Australian senate approves emissions trading proposal


THE UPPER house of Australia’s parliament yesterday approved the government’s proposal to adopt an ambitious emissions trading programme, marking the end of a prolonged political battle that the business community has watched anxiously and that dragged prime minister Julia Gillard’s public approval ratings to historic lows.

The new regulations will impose a carbon tax on 500 of the country’s biggest polluters starting in July, before becoming a market-based trading programme in 2015. The size of the programme would be second only to the European Union’s.

The senate passed the package of 18 Bills that make up the carbon-trading legislation by a vote of 36-32, with the support of senators from the Green Party. The sharply divided House of Representatives passed the Bills by only two votes last month.

The legislation has consumed Australian politics for the past four years and contributed heavily to the ousting of the previous prime minister, Kevin Rudd. Its passage prompted cheers from the packed public gallery of the senate chamber in the capital, Canberra, according to local media reports.

But the opposition leader, Tony Abbott, has promised to repeal the legislation if his coalition comes to power in the next election.

Mr Abbott took what he described as a “blood oath” to roll back the programme after it passed the lower house. He has said that the plan would prove disastrous for Australia’s economy, which relies heavily on mining.

The next election in Australia, however, is not scheduled until 2013. Mr Abbott, who is travelling overseas, criticised the law in a statement on his website.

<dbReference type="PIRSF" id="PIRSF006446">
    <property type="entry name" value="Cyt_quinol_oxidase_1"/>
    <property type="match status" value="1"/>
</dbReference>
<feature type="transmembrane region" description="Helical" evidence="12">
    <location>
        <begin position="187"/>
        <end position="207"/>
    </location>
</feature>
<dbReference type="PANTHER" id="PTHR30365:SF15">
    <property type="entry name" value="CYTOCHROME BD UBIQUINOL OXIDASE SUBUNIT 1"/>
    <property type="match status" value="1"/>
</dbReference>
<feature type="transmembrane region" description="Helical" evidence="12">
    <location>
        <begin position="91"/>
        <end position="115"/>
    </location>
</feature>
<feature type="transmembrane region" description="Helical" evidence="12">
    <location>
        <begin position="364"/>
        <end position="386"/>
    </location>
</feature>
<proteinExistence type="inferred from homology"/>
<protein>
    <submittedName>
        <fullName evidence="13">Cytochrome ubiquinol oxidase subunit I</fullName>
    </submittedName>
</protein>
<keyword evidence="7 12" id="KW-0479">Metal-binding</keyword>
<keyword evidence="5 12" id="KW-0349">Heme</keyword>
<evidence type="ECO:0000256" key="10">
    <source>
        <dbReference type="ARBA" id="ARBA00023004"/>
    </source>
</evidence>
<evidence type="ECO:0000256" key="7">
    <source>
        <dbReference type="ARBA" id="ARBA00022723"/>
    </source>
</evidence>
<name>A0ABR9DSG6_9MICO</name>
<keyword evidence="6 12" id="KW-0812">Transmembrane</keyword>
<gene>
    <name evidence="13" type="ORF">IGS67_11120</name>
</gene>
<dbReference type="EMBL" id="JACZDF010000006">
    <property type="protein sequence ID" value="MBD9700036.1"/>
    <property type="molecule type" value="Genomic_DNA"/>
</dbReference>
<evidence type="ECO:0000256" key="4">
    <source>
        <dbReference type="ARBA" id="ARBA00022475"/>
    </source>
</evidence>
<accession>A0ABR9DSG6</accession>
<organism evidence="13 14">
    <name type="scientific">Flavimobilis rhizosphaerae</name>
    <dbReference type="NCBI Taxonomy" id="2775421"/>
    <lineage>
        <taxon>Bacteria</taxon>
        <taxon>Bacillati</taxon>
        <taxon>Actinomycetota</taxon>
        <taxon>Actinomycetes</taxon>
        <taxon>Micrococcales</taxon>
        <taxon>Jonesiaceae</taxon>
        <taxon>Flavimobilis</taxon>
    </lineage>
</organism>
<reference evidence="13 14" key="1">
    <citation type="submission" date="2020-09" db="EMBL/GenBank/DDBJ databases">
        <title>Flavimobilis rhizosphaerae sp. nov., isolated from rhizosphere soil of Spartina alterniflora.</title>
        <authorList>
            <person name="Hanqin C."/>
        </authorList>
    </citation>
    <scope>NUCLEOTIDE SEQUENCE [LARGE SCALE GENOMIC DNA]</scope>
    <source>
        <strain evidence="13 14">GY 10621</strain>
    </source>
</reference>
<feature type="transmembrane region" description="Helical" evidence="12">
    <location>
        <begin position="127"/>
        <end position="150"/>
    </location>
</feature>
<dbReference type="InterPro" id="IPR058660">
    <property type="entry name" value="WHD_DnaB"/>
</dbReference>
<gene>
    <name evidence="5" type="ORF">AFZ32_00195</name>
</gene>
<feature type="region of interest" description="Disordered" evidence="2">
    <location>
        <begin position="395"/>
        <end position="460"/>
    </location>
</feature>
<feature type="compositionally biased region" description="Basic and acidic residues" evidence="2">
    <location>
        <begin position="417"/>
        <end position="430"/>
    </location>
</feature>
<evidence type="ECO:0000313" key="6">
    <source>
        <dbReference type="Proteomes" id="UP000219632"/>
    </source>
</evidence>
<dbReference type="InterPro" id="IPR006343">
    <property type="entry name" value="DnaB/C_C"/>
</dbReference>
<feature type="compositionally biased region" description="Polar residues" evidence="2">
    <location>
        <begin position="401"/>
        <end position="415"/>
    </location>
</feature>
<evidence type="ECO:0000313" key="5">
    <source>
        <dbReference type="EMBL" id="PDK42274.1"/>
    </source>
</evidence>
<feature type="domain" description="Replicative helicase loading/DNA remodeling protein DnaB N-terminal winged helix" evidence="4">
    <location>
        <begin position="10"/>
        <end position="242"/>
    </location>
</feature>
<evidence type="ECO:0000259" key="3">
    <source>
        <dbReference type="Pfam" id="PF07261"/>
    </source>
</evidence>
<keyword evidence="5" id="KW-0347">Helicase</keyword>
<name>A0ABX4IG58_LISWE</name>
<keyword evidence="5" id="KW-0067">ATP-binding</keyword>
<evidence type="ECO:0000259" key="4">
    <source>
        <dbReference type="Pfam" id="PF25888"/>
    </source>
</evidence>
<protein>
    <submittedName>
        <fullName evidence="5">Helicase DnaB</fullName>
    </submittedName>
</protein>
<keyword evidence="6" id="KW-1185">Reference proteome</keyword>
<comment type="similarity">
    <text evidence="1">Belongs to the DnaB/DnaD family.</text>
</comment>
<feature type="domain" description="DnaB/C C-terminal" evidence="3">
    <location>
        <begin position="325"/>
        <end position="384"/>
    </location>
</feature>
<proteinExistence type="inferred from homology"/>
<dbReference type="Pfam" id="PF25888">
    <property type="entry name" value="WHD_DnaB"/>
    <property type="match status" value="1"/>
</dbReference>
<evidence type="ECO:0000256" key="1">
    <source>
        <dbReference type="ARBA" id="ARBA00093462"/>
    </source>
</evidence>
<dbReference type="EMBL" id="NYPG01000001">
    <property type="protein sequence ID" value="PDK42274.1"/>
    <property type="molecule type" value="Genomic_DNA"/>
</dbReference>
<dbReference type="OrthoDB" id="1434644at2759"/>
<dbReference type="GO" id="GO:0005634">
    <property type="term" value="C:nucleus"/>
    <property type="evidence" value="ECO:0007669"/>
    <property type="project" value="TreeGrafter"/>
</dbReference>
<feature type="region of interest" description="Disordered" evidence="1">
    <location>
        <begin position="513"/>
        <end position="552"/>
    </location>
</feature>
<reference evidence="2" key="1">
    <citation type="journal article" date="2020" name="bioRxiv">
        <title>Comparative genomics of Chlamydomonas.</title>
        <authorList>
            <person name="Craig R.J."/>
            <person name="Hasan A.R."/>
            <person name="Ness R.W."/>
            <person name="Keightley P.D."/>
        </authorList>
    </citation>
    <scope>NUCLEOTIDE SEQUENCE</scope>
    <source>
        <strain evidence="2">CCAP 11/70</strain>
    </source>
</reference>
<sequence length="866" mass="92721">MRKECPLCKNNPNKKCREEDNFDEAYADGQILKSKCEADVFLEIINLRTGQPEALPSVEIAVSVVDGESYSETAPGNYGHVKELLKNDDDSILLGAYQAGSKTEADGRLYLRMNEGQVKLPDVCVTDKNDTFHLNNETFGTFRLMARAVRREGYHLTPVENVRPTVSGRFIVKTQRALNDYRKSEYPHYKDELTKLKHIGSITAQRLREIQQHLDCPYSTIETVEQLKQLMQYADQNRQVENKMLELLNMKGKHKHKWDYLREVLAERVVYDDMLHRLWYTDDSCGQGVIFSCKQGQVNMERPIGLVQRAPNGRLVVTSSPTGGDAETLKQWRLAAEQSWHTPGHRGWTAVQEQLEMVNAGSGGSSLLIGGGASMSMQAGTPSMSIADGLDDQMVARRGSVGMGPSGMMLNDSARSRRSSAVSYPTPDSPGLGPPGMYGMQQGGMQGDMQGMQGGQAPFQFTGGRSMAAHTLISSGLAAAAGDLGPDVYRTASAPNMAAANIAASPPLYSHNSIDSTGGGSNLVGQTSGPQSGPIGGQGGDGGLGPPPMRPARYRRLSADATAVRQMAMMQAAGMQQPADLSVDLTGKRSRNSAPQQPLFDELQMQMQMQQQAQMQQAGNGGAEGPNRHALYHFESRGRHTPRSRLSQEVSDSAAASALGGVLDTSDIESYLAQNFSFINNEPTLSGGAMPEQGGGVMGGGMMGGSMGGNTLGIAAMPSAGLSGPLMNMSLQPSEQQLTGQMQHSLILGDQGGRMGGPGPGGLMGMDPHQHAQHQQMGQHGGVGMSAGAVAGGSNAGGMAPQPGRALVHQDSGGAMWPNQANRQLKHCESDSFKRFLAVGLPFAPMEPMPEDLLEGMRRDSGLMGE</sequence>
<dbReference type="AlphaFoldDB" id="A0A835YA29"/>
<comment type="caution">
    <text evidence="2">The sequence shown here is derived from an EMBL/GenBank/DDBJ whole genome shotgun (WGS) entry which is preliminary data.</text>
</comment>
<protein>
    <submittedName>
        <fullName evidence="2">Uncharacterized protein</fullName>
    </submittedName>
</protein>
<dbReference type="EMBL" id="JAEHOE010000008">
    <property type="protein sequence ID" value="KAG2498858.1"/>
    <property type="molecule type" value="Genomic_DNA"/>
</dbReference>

“Today Julia Gillard and the Labor Party have confirmed in law their betrayal of the Australian people,” he wrote. “The longer this tax is in place, the worse the consequences for the economy, jobs and families. It will drive up the cost of living, threaten jobs and do nothing for the environment.”

The vote was a must-win for Ms Gillard, whose government has not done well in recent polls, sparking talk of a cabinet reshuffle or even perhaps the Labor Party’s abandonment of Ms Gillard for another candidate.

Ms Gillard, Australia’s first woman prime minister, has sustained a series of policy setbacks since taking the reins from Mr Rudd in a party coup last year. Most recently, Australia’s highest court issued an embarrassing rebuke to her government’s plans to ship asylum seekers to Malaysia as part of an arrangement to swap refugees.

Tim Jordan, a senior analyst at Deutsche Bank in Sydney, said the law represented a major victory for the government and was likely to stay.

“While the risk of the law being repealed is not zero, polls have shown pretty robust levels of public support for cutting carbon emissions,” he said in an interview. “Repealing the carbon price would also mean unwinding the tax cuts and changes to welfare that go with it, and that would be politically costly.” – (New York Times service)